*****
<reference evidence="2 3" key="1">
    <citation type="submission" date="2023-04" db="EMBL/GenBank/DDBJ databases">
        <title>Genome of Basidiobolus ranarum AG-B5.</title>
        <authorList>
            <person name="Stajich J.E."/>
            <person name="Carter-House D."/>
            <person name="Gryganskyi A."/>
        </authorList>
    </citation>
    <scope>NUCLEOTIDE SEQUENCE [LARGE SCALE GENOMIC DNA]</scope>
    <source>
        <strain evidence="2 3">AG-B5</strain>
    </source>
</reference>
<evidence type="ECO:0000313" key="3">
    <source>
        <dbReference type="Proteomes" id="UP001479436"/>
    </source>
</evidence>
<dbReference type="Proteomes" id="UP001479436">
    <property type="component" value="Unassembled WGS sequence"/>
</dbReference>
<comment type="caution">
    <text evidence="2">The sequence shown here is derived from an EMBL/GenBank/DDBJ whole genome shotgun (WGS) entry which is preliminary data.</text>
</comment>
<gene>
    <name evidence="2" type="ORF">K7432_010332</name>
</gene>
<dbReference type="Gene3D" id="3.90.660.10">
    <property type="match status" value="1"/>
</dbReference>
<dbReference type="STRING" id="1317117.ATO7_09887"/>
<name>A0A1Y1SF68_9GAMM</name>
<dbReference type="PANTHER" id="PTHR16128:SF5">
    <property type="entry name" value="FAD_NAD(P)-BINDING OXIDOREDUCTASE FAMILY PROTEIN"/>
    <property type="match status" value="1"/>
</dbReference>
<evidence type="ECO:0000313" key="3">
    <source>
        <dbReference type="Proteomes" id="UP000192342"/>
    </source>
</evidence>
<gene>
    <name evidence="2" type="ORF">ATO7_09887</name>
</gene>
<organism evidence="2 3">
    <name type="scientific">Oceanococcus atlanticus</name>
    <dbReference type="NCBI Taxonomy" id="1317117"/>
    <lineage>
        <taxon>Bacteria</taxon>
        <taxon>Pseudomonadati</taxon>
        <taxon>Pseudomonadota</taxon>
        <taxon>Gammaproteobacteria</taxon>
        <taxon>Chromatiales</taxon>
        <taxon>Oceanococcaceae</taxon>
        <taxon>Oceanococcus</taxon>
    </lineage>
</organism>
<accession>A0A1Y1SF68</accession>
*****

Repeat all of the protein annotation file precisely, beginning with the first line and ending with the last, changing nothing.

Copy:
<reference evidence="2 3" key="1">
    <citation type="submission" date="2023-04" db="EMBL/GenBank/DDBJ databases">
        <title>Genome of Basidiobolus ranarum AG-B5.</title>
        <authorList>
            <person name="Stajich J.E."/>
            <person name="Carter-House D."/>
            <person name="Gryganskyi A."/>
        </authorList>
    </citation>
    <scope>NUCLEOTIDE SEQUENCE [LARGE SCALE GENOMIC DNA]</scope>
    <source>
        <strain evidence="2 3">AG-B5</strain>
    </source>
</reference>
<evidence type="ECO:0000313" key="3">
    <source>
        <dbReference type="Proteomes" id="UP001479436"/>
    </source>
</evidence>
<dbReference type="Proteomes" id="UP001479436">
    <property type="component" value="Unassembled WGS sequence"/>
</dbReference>
<comment type="caution">
    <text evidence="2">The sequence shown here is derived from an EMBL/GenBank/DDBJ whole genome shotgun (WGS) entry which is preliminary data.</text>
</comment>
<gene>
    <name evidence="2" type="ORF">K7432_010332</name>
</gene>
<dbReference type="Gene3D" id="3.90.660.10">
    <property type="match status" value="1"/>
</dbReference>
<dbReference type="STRING" id="1317117.ATO7_09887"/>
<name>A0A1Y1SF68_9GAMM</name>
<dbReference type="PANTHER" id="PTHR16128:SF5">
    <property type="entry name" value="FAD_NAD(P)-BINDING OXIDOREDUCTASE FAMILY PROTEIN"/>
    <property type="match status" value="1"/>
</dbReference>
<evidence type="ECO:0000313" key="3">
    <source>
        <dbReference type="Proteomes" id="UP000192342"/>
    </source>
</evidence>
<gene>
    <name evidence="2" type="ORF">ATO7_09887</name>
</gene>
<organism evidence="2 3">
    <name type="scientific">Oceanococcus atlanticus</name>
    <dbReference type="NCBI Taxonomy" id="1317117"/>
    <lineage>
        <taxon>Bacteria</taxon>
        <taxon>Pseudomonadati</taxon>
        <taxon>Pseudomonadota</taxon>
        <taxon>Gammaproteobacteria</taxon>
        <taxon>Chromatiales</taxon>
        <taxon>Oceanococcaceae</taxon>
        <taxon>Oceanococcus</taxon>
    </lineage>
</organism>
<accession>A0A1Y1SF68</accession>